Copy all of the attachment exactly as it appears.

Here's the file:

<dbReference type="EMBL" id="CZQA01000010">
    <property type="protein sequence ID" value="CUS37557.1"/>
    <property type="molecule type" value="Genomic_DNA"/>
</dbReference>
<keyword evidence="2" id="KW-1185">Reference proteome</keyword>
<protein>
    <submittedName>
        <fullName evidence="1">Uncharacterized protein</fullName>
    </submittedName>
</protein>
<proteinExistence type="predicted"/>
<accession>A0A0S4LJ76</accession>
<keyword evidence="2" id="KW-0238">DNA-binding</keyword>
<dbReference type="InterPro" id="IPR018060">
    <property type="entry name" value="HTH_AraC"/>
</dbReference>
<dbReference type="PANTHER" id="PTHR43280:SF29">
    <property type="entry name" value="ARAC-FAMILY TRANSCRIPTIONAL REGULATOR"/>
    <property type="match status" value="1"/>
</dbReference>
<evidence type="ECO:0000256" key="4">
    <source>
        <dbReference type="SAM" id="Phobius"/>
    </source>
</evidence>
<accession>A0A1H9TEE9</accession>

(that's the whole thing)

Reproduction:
<dbReference type="EMBL" id="CZQA01000010">
    <property type="protein sequence ID" value="CUS37557.1"/>
    <property type="molecule type" value="Genomic_DNA"/>
</dbReference>
<keyword evidence="2" id="KW-1185">Reference proteome</keyword>
<protein>
    <submittedName>
        <fullName evidence="1">Uncharacterized protein</fullName>
    </submittedName>
</protein>
<proteinExistence type="predicted"/>
<accession>A0A0S4LJ76</accession>
<keyword evidence="2" id="KW-0238">DNA-binding</keyword>
<dbReference type="InterPro" id="IPR018060">
    <property type="entry name" value="HTH_AraC"/>
</dbReference>
<dbReference type="PANTHER" id="PTHR43280:SF29">
    <property type="entry name" value="ARAC-FAMILY TRANSCRIPTIONAL REGULATOR"/>
    <property type="match status" value="1"/>
</dbReference>
<evidence type="ECO:0000256" key="4">
    <source>
        <dbReference type="SAM" id="Phobius"/>
    </source>
</evidence>
<accession>A0A1H9TEE9</accession>